Recommendation 31

8.44      The committee recommends that the suggested taskforce review continuity of care as a potential long term solution for the aged care sector.

8.45      It should also be noted that witnesses drew a parallel between an effective planning ratio and capital funding. According to the ACAA, the level of investment in capital works ($1.45 billion in 2007–08) is not sustainable if the Government continues to allocate places at the current rate and does not assist with the cost of maintaining vacant places.[42] Similarly, Aged and Community Services Association of NSW and ACT held that planning ratios will not be effective until capital funding concerns are addressed:

With expected increase in demand for higher levels of care in the community the allocation of Extended Aged Care at Home (EACH) or EACH Dementia (EACHD) would need to be increased. However changes in planning ratios will not be effective if the underlying recurrent and capital funding inadequacies are not addressed at the same time.[43]

8.46      Chapter 4 of this report considers the issue of capital funding in greater depth.

Impact of current and future residential place allocations and funding on community care places

8.47      With the growth in the number of older people living in their home for longer periods of time, demand has risen for services in the community. The Commonwealth provides these services through Home and Community Care (HACC) programs, Community Aged Care Packages (CACP) and Extended Aged Care at Home (EACH) Packages.

8.48      The department noted that in response to the increasing demand for community care programs as an alternative to low or high level residential care, the Commonwealth has been rapidly increasing the number of available community care package places. CACP places increased 43.6 per cent over five years from 2003–04, while EACH high care packages have increased nearly five-fold since they were introduced in 2003–04.[44]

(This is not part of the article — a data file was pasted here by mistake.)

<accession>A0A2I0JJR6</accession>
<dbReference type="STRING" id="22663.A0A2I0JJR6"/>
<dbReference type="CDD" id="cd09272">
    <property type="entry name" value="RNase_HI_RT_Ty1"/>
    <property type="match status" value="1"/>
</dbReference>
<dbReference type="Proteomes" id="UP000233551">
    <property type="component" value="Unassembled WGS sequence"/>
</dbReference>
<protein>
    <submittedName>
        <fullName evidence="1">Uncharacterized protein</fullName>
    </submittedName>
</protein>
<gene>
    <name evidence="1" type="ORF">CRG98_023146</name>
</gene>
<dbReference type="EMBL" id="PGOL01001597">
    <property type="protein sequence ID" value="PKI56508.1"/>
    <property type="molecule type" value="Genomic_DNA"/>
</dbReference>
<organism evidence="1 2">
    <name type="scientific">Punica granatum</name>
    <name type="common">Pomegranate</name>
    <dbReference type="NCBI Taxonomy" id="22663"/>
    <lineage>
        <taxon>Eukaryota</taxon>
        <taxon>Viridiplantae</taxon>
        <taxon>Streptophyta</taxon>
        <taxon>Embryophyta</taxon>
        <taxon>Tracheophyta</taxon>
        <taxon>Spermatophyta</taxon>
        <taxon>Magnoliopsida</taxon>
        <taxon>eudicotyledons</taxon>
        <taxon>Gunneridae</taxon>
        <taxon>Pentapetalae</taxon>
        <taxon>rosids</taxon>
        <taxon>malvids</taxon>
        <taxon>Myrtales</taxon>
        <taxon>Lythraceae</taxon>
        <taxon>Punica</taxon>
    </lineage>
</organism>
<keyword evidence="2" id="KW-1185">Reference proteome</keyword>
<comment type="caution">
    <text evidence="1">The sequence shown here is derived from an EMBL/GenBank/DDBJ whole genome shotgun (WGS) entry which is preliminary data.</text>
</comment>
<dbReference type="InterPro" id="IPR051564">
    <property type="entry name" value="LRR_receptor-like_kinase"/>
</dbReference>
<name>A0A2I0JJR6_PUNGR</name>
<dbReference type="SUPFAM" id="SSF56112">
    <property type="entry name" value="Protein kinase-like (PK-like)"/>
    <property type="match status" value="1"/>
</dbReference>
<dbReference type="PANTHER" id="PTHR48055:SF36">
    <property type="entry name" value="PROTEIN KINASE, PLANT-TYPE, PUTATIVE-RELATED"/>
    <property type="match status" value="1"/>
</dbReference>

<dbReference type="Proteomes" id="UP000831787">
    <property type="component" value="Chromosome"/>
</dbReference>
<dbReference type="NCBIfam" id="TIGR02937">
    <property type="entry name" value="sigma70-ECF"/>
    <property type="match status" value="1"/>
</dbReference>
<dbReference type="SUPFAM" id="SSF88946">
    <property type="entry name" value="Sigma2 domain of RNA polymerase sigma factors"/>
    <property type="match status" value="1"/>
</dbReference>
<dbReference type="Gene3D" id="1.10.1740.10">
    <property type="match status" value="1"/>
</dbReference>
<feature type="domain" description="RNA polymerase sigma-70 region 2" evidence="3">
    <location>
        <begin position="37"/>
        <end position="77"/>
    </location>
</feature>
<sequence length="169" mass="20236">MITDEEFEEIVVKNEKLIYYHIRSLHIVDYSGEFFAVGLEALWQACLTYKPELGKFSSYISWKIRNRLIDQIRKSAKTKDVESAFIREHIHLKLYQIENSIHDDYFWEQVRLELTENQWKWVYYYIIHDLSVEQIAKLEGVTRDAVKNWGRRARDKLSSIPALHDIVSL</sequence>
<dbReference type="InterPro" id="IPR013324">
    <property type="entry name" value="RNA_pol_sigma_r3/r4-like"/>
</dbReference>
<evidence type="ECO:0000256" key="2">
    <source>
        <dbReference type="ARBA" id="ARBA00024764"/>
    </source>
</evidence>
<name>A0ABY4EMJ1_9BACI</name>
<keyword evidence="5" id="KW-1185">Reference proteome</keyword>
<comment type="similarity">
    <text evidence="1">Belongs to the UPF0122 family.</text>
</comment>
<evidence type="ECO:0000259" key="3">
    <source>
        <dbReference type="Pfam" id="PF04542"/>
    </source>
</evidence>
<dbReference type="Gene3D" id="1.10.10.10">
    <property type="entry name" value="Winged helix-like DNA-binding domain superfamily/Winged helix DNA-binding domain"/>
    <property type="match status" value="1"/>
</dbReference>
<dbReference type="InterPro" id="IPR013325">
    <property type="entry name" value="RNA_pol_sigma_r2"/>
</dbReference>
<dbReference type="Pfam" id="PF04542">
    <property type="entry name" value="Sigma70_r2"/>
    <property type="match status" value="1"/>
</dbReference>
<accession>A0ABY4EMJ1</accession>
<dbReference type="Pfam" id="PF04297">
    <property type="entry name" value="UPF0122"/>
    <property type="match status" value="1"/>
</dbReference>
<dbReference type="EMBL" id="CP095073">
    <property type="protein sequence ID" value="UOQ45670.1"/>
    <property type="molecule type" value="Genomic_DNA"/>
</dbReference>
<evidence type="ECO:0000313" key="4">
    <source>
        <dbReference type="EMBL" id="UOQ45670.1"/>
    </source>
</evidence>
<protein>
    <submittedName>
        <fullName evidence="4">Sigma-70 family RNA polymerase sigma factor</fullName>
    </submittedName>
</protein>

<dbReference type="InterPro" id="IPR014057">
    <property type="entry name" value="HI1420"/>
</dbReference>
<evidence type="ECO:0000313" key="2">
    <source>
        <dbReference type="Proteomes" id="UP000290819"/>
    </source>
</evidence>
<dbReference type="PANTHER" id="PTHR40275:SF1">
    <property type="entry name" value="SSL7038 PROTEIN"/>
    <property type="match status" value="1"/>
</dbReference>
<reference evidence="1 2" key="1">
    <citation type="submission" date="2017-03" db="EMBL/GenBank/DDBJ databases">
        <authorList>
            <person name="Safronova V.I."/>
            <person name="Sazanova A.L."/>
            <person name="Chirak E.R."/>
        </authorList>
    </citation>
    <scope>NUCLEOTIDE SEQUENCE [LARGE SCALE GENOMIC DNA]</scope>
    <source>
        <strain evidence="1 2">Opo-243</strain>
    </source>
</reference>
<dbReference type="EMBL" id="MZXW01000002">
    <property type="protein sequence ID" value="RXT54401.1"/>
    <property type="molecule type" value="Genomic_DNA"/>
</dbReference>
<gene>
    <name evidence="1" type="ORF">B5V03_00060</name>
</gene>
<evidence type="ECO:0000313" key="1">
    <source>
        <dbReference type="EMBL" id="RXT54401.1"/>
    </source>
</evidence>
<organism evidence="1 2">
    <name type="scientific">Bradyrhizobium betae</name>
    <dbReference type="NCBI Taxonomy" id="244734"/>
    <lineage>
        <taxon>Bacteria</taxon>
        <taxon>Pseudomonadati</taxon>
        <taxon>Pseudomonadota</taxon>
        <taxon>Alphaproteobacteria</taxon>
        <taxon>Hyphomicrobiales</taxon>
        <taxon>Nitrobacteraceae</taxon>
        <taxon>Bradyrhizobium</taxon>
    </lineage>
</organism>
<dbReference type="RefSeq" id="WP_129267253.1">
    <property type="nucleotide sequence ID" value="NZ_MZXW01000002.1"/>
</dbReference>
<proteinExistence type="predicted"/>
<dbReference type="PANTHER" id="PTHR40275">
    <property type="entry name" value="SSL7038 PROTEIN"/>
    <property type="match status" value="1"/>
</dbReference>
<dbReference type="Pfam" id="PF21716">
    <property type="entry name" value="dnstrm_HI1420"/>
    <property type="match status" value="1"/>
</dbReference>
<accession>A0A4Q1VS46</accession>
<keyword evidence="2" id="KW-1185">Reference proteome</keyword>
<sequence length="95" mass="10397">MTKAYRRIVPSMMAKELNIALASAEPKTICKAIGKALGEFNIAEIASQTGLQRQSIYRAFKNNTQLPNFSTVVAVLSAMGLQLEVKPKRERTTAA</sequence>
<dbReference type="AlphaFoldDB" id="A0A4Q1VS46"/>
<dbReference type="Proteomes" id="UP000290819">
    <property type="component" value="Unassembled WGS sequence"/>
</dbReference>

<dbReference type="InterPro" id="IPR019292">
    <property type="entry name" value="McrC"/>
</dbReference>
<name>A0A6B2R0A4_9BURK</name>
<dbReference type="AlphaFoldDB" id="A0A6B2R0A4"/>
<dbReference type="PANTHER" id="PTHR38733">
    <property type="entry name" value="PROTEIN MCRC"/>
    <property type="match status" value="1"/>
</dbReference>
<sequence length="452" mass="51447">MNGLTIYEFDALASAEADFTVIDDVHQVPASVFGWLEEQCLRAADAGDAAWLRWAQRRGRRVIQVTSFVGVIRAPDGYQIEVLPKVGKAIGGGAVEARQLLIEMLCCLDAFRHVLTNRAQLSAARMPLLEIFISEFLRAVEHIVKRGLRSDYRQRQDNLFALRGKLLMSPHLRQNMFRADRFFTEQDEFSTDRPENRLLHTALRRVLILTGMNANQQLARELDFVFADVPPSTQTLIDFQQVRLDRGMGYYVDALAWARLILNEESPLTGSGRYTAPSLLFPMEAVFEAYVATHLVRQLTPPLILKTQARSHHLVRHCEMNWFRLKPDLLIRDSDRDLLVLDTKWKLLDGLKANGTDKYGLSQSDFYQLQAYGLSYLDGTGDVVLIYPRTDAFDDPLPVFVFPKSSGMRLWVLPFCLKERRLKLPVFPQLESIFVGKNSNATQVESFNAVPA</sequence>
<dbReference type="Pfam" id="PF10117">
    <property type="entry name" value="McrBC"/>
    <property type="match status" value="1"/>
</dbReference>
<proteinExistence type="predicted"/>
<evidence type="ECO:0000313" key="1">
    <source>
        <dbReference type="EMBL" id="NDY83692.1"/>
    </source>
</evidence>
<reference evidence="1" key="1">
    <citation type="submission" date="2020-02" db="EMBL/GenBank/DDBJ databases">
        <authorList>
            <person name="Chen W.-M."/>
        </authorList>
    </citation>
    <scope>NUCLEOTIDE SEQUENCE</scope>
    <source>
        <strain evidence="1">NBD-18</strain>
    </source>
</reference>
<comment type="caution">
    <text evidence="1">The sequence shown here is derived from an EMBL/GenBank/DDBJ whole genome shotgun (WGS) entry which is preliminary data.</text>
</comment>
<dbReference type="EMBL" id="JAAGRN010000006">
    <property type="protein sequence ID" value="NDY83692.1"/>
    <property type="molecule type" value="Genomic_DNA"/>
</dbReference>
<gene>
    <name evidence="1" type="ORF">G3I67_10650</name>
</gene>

8.49      In evidence, some providers argued that the growth in community aged care packages was leading to excess vacancies in residential aged care. Aged and Community Services Association of NSW and ACT stated:

The consumer choice is towards community care, rather than residential care and the current planning ratios may result in too many beds for an aged population resulting in reduced occupancy rates and subsequent viability issues.[45]

8.50      Emphasising growing client expectations to remain at home for as long as feasible, Anglicare Australia argued for a change in the ratio between high and low care:

Most people want, and have the means, to remain in their own homes as long as possible, with an accompanying high demand for community based care. This obviously reduces the demand for low level residential care. This trend is likely to continue. This demands a recalibration of the planning ratio to better reflect older people’s preferences and usage. The split between new high and low level care residential places should be immediately shifted to 70:30, with future ratios being determined by actual and projected take up of places.

This strongly suggests that the balance between residential and community care needs re-examination, as does the provision of low and high level care in the community (CACP and EACH) and the ease with which people are able to transition from lower to higher levels of care in the community. The current number of places available (for example, the Victorian ratio is 19.4 CACP places per 1000 population aged 70 years and over and 2.4 EACH places), funding levels, as well as eligibility criteria for, CACP and EACH preclude an easy transition, leaving many people no option but to enter residential care before they are ready. There is a need for a continuum of care model to be introduced, with greater flexibility to meet increasing levels of care need and/or different care needs, and with planning ratios more accurately reflecting likely demand for higher levels of care.